These are nuances, interpretations, perceptions and choices that must be brought to the forefront of consciousness, examined, discussed and clarified. The dawn of 2010 finds this country at a pivotal crossroads in terms of its religious and spiritual beliefs -- there have been headlines decrying the “de-Christianization” of America and other headlines touting the growing influence of the religious Christian right in politics. There has been an explosion of religious and spiritual institutions since 2001, along with surveys reporting that nearly half of Americans between the ages of 28 and 40 no longer believe in God. As the U.S. undergoes a tumultuous political and economic transformation, the empowerment and participation of its citizens has never been more important. Under these conditions, achieving crystalline clarity about the moral standards that will shape and guide this transformation is perhaps now as much of a civic responsibility as it is a matter of personal choice.
As in many other countries with the doctrine of religious freedom, the predominance of fundamentalist religion or “New Age” spiritual movements or anything in between often mirrors the socio-economic and educational diversity of any given location. Baltimore, Maryland is an eclectic mix of age-old traditions and metropolitan philosophical trends, PhDs and steel-toe boots, New Yorkers and South Carolinians, abject poverty and abundant prosperity. Baltimore's historical and contemporary religious and spiritual profiles are, in many ways, microcosms of the vast array of American religious and spiritual experiences, and it is an excellent place for any American to gain a greater understanding of that spectrum -- and where he or she may fit within it.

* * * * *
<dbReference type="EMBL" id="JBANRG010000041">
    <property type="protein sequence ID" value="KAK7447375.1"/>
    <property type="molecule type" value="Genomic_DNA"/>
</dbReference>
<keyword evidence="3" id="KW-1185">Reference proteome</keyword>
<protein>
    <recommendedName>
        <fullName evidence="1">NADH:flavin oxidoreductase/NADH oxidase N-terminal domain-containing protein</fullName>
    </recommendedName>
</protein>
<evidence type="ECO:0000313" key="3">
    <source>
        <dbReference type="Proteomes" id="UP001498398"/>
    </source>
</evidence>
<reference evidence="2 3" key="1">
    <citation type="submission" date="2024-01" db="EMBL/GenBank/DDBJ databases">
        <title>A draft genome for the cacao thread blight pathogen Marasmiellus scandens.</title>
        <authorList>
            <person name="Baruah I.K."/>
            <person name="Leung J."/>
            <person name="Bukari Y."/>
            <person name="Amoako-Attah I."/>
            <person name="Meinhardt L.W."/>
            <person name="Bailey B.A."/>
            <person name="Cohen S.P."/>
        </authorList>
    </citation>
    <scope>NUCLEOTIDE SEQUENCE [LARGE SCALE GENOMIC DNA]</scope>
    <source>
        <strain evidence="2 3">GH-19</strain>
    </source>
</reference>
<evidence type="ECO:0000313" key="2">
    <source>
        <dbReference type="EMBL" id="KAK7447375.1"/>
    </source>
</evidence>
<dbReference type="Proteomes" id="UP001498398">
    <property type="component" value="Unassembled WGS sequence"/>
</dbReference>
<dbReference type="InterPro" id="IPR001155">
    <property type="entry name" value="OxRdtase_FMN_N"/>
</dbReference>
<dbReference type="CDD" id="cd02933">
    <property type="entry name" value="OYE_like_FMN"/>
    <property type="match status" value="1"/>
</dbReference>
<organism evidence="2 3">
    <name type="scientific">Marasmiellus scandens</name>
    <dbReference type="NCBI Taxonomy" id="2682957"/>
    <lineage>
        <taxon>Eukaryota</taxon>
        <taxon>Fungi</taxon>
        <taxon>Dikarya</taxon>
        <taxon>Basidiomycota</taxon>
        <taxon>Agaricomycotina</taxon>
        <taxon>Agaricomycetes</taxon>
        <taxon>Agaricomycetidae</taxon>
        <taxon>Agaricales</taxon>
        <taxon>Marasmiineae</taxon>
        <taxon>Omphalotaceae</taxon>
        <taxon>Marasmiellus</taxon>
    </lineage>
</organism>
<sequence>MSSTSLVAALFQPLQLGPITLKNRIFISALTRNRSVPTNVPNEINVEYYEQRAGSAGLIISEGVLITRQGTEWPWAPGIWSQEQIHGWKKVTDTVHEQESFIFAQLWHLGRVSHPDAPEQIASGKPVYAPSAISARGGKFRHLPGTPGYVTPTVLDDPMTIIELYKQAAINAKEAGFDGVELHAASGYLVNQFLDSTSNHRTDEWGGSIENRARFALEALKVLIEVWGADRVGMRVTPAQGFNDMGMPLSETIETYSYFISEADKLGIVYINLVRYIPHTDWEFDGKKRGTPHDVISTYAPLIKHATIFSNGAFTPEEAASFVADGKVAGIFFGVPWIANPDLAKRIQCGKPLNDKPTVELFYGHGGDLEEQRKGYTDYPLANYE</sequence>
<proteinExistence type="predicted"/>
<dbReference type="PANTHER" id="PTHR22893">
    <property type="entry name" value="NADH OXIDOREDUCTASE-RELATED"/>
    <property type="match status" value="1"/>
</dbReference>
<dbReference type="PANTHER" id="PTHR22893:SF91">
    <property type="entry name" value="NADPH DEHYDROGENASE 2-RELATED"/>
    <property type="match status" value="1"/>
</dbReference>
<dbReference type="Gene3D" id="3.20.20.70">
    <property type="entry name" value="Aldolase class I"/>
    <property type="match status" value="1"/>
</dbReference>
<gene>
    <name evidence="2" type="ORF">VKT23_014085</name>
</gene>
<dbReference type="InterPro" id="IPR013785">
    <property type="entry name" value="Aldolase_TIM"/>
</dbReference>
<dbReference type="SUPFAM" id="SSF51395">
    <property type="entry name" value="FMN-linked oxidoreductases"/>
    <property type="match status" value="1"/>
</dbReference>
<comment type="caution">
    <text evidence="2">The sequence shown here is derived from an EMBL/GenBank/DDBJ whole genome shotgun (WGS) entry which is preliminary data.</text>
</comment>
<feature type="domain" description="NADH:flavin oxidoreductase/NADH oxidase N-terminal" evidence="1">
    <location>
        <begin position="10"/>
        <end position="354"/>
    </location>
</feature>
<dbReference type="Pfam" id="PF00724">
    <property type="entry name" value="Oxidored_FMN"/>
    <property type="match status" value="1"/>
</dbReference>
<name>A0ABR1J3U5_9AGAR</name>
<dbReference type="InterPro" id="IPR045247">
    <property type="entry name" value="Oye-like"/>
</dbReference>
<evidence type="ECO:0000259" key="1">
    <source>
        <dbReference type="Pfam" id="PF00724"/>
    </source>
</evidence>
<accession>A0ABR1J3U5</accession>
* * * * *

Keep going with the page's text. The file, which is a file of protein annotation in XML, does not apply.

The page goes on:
This page will explore the symmetries, oppositions, bedrocks, cycles and phases of religion and spirituality in Baltimore, as well as the people, institutions and resources that shape those dynamics. The destination of this journey? A place of crystalline clarity about the degree to which you are willing and able to accept and act from a position of individual responsibility for your own moral development. It is time for all Americans to determine where they stand on the religion/spirituality continuum and to shape the national future based on the commonalities of our moral identities instead of the differences in our beliefs. This national transformation must take place one person, one community, one city at a time.
This page will offer the insights and perspectives and connect you to the Baltimore-area resources that can support your journey, as well profile its wealth of outlets for the expression of your religious and/or spiritual identity. The insights, questions and resources of anyone who lives in or loves Baltimore are welcome as suggested signposts and tour stops along the way. Let's take the journey...these times require that we do so.